Pakistan remains world's third most prolific executioner
Pakistan has been the third most prolific executioner in the world for two consecutive years with 419 prisoners on death row already executed thus far.
Lahore: Pakistan has been the third most prolific executioner in the world for two consecutive years with 419 prisoners on death row already executed thus far.
It has been two years since the Pakistan Government lifted the suspension on the death penalty following the militant attack on Army Public School (APS) in Peshawar, reports the Dawn.
The government, while announcing the lifting of six-year-old moratorium on capital punishment as part of its National Action Plan, had said only those convicted of terrorism would be executed. But within three months, in March 2015, the moratorium was lifted across the board.
Though the move was celebrated initially as an "effective means" to curb terrorism, the government, later, did not publicly present a justification for lifting the moratorium across the board, said Rimmel Mohydin, the media and communications officer at the Justice Project Pakistan (JPP).
According to data collected by the JPP, only 16 percent of the executions carried out since December 2014 were related to terrorism while a significant number of those executed included juveniles and mentally and physically disabled inmates.
A press release issued by the JPP on Saturday said that in as many as 88 per cent of `terrorism` cases, there was no link to a terrorist organisation or anything that could be reasonably defined as terrorism.
The press release said the NAP had correctly observed that there was a need to "revamp and reform Pakistan`s criminal justice system". However no significant efforts had been made to do this so far.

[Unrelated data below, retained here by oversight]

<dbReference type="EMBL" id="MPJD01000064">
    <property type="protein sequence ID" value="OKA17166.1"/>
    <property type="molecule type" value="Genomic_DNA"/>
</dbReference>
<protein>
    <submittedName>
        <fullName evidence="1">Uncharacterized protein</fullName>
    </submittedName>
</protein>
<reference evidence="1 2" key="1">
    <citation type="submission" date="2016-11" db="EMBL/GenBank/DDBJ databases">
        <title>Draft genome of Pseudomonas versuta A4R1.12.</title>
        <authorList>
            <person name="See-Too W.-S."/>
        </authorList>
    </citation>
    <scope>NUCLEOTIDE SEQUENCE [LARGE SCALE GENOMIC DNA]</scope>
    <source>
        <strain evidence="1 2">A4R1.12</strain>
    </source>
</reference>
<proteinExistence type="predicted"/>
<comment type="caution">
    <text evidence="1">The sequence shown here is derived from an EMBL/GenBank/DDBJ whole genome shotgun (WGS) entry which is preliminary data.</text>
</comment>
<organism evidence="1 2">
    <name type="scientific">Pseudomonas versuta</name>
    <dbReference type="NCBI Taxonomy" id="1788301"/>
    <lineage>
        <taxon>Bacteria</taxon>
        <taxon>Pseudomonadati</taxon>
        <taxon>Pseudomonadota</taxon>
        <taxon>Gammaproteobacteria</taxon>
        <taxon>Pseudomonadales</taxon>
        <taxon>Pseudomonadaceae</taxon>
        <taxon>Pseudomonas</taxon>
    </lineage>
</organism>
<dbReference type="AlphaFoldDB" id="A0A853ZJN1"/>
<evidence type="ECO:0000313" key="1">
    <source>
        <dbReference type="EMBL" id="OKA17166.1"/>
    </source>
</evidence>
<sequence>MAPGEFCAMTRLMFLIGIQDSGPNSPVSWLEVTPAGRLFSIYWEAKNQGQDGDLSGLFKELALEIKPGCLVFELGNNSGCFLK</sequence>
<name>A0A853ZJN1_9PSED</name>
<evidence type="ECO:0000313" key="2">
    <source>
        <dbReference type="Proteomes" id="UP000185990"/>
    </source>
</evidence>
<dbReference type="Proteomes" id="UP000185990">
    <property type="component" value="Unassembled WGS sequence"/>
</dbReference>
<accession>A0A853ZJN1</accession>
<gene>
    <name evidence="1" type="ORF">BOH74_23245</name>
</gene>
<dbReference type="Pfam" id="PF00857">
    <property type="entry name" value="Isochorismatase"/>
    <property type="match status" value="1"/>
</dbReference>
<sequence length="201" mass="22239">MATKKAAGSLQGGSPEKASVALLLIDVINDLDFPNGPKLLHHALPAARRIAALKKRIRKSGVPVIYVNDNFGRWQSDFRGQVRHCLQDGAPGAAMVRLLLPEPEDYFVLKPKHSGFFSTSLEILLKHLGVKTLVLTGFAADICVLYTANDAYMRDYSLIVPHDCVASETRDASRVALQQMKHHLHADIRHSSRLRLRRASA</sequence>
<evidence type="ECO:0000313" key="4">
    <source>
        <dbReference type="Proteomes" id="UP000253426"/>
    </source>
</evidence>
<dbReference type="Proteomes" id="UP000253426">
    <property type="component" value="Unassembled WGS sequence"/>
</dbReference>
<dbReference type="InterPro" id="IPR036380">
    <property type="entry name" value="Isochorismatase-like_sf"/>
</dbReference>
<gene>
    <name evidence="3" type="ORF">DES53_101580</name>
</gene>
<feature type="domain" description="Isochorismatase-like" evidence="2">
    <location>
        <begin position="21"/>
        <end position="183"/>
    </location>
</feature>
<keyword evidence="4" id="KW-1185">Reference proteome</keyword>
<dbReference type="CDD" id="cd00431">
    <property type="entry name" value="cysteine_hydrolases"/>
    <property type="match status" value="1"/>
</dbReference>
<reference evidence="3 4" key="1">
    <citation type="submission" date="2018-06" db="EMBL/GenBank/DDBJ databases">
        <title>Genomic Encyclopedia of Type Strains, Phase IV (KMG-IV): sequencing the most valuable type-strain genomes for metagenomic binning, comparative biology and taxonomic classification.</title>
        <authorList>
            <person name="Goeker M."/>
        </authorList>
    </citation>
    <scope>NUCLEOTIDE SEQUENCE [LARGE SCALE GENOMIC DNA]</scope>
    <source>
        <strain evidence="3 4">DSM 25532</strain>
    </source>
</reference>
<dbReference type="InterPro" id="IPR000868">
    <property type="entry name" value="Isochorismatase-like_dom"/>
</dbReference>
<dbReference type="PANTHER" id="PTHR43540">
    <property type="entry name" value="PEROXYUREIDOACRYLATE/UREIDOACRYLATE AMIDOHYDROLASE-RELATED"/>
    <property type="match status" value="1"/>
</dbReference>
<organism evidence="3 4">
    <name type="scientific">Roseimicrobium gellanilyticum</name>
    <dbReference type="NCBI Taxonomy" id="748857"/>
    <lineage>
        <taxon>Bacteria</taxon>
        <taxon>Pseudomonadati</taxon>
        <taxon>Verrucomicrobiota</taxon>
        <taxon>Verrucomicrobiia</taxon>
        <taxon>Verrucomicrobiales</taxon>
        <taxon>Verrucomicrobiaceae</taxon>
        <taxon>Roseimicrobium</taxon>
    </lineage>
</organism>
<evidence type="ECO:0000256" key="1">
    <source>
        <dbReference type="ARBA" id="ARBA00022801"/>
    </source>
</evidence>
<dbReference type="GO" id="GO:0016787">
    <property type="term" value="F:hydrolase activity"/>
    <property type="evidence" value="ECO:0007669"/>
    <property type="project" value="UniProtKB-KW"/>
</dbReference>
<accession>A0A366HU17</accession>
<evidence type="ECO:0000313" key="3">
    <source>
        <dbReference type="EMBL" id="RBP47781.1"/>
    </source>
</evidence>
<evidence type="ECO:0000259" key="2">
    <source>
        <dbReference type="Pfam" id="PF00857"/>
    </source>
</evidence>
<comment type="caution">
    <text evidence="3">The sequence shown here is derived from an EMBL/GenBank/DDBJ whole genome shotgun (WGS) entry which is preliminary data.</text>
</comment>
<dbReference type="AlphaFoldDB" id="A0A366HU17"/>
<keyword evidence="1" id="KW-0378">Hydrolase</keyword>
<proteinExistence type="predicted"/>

This was compounded by the lack of a meaningful appellate process for capital cases, a blatant violation of Pakistan`s international human rights obligations.
Until March this year, the president had 444 pending mercy petitions while the known number of presidential pardons granted was zero."The justice system is rigged against those who need it the most," said Mohydin.
The press release further said it was a dishonour to the memory of the APS attack victims for the state to take lives in their name, when they had no bearing on curbing the menace that caused their deaths.
Under Pakistani law, 27 crimes carry the death sentence, some of which include sabotaging the railway network and drug trafficking.
The press release added that an average of 258 death sentences were imposed each year between 2007 and 2015, explaining why the country had the highest populated death row in the world.
Pakistan`s faulty legal infrastructure remains inaccessible, corrupt, mired in red tape, beholden to power and usurped by influence and wealth, creating a permissive environment for the routine miscarriage of justice.